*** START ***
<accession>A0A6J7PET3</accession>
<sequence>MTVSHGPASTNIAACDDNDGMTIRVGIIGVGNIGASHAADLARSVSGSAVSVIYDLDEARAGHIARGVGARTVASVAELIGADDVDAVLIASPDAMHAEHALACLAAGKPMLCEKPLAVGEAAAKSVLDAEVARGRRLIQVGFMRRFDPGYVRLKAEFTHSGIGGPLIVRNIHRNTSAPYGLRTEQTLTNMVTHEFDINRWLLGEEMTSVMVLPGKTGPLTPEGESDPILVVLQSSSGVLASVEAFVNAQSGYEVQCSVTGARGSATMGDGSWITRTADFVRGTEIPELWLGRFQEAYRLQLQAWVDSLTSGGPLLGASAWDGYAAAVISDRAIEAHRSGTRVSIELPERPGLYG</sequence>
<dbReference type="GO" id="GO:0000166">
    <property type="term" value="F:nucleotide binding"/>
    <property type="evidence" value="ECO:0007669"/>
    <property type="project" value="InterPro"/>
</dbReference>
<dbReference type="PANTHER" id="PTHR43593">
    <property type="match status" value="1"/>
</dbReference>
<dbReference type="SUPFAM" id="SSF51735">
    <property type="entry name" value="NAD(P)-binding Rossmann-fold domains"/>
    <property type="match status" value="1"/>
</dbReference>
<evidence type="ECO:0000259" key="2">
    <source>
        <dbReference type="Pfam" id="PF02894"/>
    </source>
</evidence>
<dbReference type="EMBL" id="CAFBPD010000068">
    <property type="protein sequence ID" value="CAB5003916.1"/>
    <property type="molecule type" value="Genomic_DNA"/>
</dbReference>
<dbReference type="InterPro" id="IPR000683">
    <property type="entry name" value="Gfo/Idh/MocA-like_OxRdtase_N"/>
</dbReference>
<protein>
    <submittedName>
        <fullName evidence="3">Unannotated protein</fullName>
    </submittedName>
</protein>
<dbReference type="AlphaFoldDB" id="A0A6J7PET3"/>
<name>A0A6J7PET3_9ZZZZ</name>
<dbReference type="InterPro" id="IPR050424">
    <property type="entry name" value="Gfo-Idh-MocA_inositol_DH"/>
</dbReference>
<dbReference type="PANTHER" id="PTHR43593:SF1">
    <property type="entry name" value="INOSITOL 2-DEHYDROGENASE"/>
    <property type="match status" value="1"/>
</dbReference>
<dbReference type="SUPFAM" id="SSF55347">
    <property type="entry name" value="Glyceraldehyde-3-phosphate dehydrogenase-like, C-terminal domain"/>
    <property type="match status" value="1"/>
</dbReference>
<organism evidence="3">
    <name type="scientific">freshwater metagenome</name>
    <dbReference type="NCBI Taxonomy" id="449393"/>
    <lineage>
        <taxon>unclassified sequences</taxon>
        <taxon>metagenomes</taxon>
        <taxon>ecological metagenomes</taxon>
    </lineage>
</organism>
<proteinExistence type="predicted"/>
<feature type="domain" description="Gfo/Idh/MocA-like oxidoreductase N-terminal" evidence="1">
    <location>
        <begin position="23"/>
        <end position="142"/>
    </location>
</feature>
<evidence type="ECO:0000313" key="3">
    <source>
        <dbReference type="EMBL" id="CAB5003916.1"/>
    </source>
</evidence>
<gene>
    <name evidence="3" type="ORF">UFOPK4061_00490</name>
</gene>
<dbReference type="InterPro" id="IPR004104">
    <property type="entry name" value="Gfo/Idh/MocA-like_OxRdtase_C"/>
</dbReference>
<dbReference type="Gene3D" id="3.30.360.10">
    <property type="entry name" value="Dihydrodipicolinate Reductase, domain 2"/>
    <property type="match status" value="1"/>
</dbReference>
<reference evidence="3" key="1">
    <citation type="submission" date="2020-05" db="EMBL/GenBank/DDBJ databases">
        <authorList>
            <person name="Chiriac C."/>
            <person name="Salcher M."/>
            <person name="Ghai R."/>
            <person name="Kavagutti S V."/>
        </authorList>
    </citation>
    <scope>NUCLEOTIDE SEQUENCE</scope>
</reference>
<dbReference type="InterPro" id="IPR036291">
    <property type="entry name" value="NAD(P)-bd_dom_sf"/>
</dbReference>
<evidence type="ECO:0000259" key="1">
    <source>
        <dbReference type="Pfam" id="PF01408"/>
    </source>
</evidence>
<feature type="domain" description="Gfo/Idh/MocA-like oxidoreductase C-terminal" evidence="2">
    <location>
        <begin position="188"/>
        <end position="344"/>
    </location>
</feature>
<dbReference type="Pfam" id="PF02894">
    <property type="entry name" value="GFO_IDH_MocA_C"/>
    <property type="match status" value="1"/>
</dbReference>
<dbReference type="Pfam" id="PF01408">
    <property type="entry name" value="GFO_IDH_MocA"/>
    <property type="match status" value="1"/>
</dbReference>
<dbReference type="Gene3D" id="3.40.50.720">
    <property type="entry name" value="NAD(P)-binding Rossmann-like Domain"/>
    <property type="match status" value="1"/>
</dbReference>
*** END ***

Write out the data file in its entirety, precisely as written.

<accession>A0A6J7PET3</accession>
<sequence>MTVSHGPASTNIAACDDNDGMTIRVGIIGVGNIGASHAADLARSVSGSAVSVIYDLDEARAGHIARGVGARTVASVAELIGADDVDAVLIASPDAMHAEHALACLAAGKPMLCEKPLAVGEAAAKSVLDAEVARGRRLIQVGFMRRFDPGYVRLKAEFTHSGIGGPLIVRNIHRNTSAPYGLRTEQTLTNMVTHEFDINRWLLGEEMTSVMVLPGKTGPLTPEGESDPILVVLQSSSGVLASVEAFVNAQSGYEVQCSVTGARGSATMGDGSWITRTADFVRGTEIPELWLGRFQEAYRLQLQAWVDSLTSGGPLLGASAWDGYAAAVISDRAIEAHRSGTRVSIELPERPGLYG</sequence>
<dbReference type="GO" id="GO:0000166">
    <property type="term" value="F:nucleotide binding"/>
    <property type="evidence" value="ECO:0007669"/>
    <property type="project" value="InterPro"/>
</dbReference>
<dbReference type="PANTHER" id="PTHR43593">
    <property type="match status" value="1"/>
</dbReference>
<dbReference type="SUPFAM" id="SSF51735">
    <property type="entry name" value="NAD(P)-binding Rossmann-fold domains"/>
    <property type="match status" value="1"/>
</dbReference>
<evidence type="ECO:0000259" key="2">
    <source>
        <dbReference type="Pfam" id="PF02894"/>
    </source>
</evidence>
<dbReference type="EMBL" id="CAFBPD010000068">
    <property type="protein sequence ID" value="CAB5003916.1"/>
    <property type="molecule type" value="Genomic_DNA"/>
</dbReference>
<dbReference type="InterPro" id="IPR000683">
    <property type="entry name" value="Gfo/Idh/MocA-like_OxRdtase_N"/>
</dbReference>
<protein>
    <submittedName>
        <fullName evidence="3">Unannotated protein</fullName>
    </submittedName>
</protein>
<dbReference type="AlphaFoldDB" id="A0A6J7PET3"/>
<name>A0A6J7PET3_9ZZZZ</name>
<dbReference type="InterPro" id="IPR050424">
    <property type="entry name" value="Gfo-Idh-MocA_inositol_DH"/>
</dbReference>
<dbReference type="PANTHER" id="PTHR43593:SF1">
    <property type="entry name" value="INOSITOL 2-DEHYDROGENASE"/>
    <property type="match status" value="1"/>
</dbReference>
<dbReference type="SUPFAM" id="SSF55347">
    <property type="entry name" value="Glyceraldehyde-3-phosphate dehydrogenase-like, C-terminal domain"/>
    <property type="match status" value="1"/>
</dbReference>
<organism evidence="3">
    <name type="scientific">freshwater metagenome</name>
    <dbReference type="NCBI Taxonomy" id="449393"/>
    <lineage>
        <taxon>unclassified sequences</taxon>
        <taxon>metagenomes</taxon>
        <taxon>ecological metagenomes</taxon>
    </lineage>
</organism>
<proteinExistence type="predicted"/>
<feature type="domain" description="Gfo/Idh/MocA-like oxidoreductase N-terminal" evidence="1">
    <location>
        <begin position="23"/>
        <end position="142"/>
    </location>
</feature>
<evidence type="ECO:0000313" key="3">
    <source>
        <dbReference type="EMBL" id="CAB5003916.1"/>
    </source>
</evidence>
<gene>
    <name evidence="3" type="ORF">UFOPK4061_00490</name>
</gene>
<dbReference type="InterPro" id="IPR004104">
    <property type="entry name" value="Gfo/Idh/MocA-like_OxRdtase_C"/>
</dbReference>
<dbReference type="Gene3D" id="3.30.360.10">
    <property type="entry name" value="Dihydrodipicolinate Reductase, domain 2"/>
    <property type="match status" value="1"/>
</dbReference>
<reference evidence="3" key="1">
    <citation type="submission" date="2020-05" db="EMBL/GenBank/DDBJ databases">
        <authorList>
            <person name="Chiriac C."/>
            <person name="Salcher M."/>
            <person name="Ghai R."/>
            <person name="Kavagutti S V."/>
        </authorList>
    </citation>
    <scope>NUCLEOTIDE SEQUENCE</scope>
</reference>
<dbReference type="InterPro" id="IPR036291">
    <property type="entry name" value="NAD(P)-bd_dom_sf"/>
</dbReference>
<evidence type="ECO:0000259" key="1">
    <source>
        <dbReference type="Pfam" id="PF01408"/>
    </source>
</evidence>
<feature type="domain" description="Gfo/Idh/MocA-like oxidoreductase C-terminal" evidence="2">
    <location>
        <begin position="188"/>
        <end position="344"/>
    </location>
</feature>
<dbReference type="Pfam" id="PF02894">
    <property type="entry name" value="GFO_IDH_MocA_C"/>
    <property type="match status" value="1"/>
</dbReference>
<dbReference type="Pfam" id="PF01408">
    <property type="entry name" value="GFO_IDH_MocA"/>
    <property type="match status" value="1"/>
</dbReference>
<dbReference type="Gene3D" id="3.40.50.720">
    <property type="entry name" value="NAD(P)-binding Rossmann-like Domain"/>
    <property type="match status" value="1"/>
</dbReference>